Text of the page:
Human, animal and environmental health are intrinsically linked. This was highlighted during the recent zoonotic disease epidemics in West Africa including Ebola, anthrax, and highly pathogenic avian influenza. The Food and Agriculture Organization of the United Nations (FAO) Emergency Centre for Transboundary Animal Diseases (ECTAD), with support of the United States Agency for International Development (USAID), promotes the adoption of One Health interdisciplinary approach. The approach strengthens systems nationally, regionally and globally – by recognizing the shared health of humans, animals and the environment – in order to prevent, detect and respond to disease threats.
On 3 November, annual One Health Day celebrations have engaged individuals, governments and organisations from different sectors in the West and Central Africa region to make the necessary cultural, behaviour and institutional changes to address and assess health challenges and threats at the animal-human-ecosystem interface. From participation and involvement in awareness raising campaigns such as in Senegal and in Côte d’Ivoire, where FAO ECTAD participated in the national fair to connect stakeholders working in the One Health space to Training sessions to reinforcement of national capacities like in Burkina Faso, where 16 veterinary technicians and 44 district medical staff received One Health FETP frontline training to address emerging animal diseases. Also in Burkina Faso, the establishment of a national One Health platform has been a significant achievement. FAO ECTAD has consistently supported this process, whose regulatory texts of the National One Health Coordination Platform of Burkina Faso have been recently validated.
In other countries, such as Liberia, the One Health coordination platform has reduced the risk of new emerging pandemics through strengthening capacities to prevent, prepare for, detect, and respond to known and emerging public health threats due to the interface of humans, animals and the environment. Endorsed by the World Health Organisation (WHO), FAO, and the Global Health Security Agenda partnership, the platform has been successful in raising awareness on emerging One Health issues in the country, such as rabies prevention, joint zoonotic disease investigations and Antimicrobial Resistance (AMR).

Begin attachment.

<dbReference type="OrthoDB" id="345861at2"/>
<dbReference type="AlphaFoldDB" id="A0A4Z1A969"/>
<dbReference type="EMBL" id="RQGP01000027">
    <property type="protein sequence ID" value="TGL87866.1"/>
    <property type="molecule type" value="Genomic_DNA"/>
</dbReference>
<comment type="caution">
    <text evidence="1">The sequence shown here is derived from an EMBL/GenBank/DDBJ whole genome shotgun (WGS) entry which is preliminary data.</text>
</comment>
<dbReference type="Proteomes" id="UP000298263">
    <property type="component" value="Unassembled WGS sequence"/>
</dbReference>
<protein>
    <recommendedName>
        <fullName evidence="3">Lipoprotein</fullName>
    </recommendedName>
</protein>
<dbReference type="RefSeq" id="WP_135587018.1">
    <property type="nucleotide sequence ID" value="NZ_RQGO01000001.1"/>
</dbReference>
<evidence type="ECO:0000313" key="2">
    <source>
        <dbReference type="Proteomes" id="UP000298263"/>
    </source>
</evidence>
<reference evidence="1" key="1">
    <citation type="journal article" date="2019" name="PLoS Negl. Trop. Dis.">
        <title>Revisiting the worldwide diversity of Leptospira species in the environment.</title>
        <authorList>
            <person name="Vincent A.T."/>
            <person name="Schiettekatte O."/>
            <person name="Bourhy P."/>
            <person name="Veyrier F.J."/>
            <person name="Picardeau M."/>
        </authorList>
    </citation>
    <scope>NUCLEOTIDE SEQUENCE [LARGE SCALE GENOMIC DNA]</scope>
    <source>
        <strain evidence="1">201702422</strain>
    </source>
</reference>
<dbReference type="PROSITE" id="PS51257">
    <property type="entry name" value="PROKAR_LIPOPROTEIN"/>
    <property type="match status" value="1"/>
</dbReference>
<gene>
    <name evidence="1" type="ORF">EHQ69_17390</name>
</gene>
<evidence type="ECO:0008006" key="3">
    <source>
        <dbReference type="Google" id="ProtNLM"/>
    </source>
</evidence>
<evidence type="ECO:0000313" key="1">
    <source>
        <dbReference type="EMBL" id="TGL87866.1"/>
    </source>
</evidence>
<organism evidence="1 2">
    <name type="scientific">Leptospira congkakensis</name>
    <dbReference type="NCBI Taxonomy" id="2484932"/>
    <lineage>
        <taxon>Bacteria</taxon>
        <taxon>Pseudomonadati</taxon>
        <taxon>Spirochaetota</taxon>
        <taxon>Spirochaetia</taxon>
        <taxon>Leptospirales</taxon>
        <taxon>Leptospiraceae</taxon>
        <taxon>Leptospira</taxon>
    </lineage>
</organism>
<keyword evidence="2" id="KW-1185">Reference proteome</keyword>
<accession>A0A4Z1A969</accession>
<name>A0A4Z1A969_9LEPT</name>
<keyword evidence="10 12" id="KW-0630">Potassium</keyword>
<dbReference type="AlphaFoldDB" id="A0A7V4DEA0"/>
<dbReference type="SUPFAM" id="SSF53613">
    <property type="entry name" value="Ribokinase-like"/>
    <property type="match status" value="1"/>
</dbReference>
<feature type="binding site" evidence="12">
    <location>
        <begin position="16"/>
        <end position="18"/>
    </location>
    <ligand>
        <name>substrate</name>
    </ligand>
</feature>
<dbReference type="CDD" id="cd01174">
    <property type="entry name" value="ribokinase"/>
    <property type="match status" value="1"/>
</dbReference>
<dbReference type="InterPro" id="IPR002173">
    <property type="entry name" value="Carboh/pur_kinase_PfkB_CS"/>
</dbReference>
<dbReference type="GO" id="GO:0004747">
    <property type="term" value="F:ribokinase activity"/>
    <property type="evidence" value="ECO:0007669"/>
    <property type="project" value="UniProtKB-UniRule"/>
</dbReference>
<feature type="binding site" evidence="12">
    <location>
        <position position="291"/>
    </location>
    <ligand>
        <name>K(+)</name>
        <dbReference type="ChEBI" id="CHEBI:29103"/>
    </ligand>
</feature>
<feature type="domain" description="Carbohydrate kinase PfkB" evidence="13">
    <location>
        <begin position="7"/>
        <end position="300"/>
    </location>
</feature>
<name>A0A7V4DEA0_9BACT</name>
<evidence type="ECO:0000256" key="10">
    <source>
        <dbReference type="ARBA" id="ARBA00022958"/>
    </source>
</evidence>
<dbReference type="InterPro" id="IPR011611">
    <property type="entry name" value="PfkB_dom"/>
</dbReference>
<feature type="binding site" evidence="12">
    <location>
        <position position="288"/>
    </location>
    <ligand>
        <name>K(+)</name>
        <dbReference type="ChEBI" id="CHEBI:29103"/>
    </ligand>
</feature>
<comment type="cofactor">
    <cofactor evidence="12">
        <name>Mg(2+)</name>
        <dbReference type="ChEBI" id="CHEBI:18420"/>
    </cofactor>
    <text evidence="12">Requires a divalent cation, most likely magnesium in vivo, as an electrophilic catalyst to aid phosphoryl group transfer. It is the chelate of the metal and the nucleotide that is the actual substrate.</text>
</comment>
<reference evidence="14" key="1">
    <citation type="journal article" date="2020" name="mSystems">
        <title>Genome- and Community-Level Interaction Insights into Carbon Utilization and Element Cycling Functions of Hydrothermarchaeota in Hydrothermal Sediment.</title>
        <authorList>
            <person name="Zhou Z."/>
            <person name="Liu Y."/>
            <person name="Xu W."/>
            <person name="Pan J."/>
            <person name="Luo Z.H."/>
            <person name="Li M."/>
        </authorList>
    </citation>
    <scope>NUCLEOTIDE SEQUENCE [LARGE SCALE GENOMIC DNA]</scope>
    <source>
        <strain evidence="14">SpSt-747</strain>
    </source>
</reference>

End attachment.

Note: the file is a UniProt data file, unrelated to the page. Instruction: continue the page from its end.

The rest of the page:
One Health approach
In 2016, Burkina Faso, Niger, Ghana and other countries in West Africa experienced an outbreak of H5N1 highly pathogenic avian influenza (H5N1 HPAI) that could have caused a pandemic in the human population. As stated by Baba Soumare, FAO ECTAD regional director for West and Central Africa “this situation illustrates the importance for adopting an interdisciplinary One Health approach towards multisectoral preparedness, risk assessment and management when dealing with disease problems”. Countries identified as ‘hotspots’ for disease emergence in the West and Central Africa region have demonstrated the benefits of One Health coordination between medical, veterinary, agriculture and environment sectors.
For example, although Senegal and Mali did not experienced HPAI outbreaks (H5N1 and H5N8 subtypes) in 2016-2017, in May 2018, FAO ECTAD organized a cross-border simulation exercise aimed at assessing the capability and preparedness in addition to strengthening the collaboration between the two countries in preparedness and response towards outbreaks, involving HPAI and other cross-border infectious diseases.
The joint exercise involved medical doctors, veterinarians and environmental health experts. This helped to develop a joint contingency plans and surveillance programmes for both countries to respond to potential HPAI outbreaks.
FAO ECTAD has provided technical support to the Veterinary Services Directorate (VSD) of the Ministry of Food and Agriculture (MOFA) in Ghana to celebrate the International One Health Day since 2017 to include ministries, development partners, non-governmental organizations, hospitals, universities, research institutions and the private sector in the commemorations. This year, in collaboration with WHO and USAID Breakthrough Action, FAO will celebrate One Health day to engage as many individuals as possible from as many arenas as possible in One Health education and awareness events and to generate an inspiring array of projects worldwide.
This year, One Health Day have provided an opportunity for experts and the community to join together in education, coordination, and collaboration activities among partners working in animal, human, and environmental health as well as other relevant partners are an essential part of the One Health approach. As expressed by Baba Soumaré, “all stakeholders must team up against these threats”.
Only working together we will be able to have the biggest impact on improving health for people, animals, and our shared environment in the West and Central Africa Region.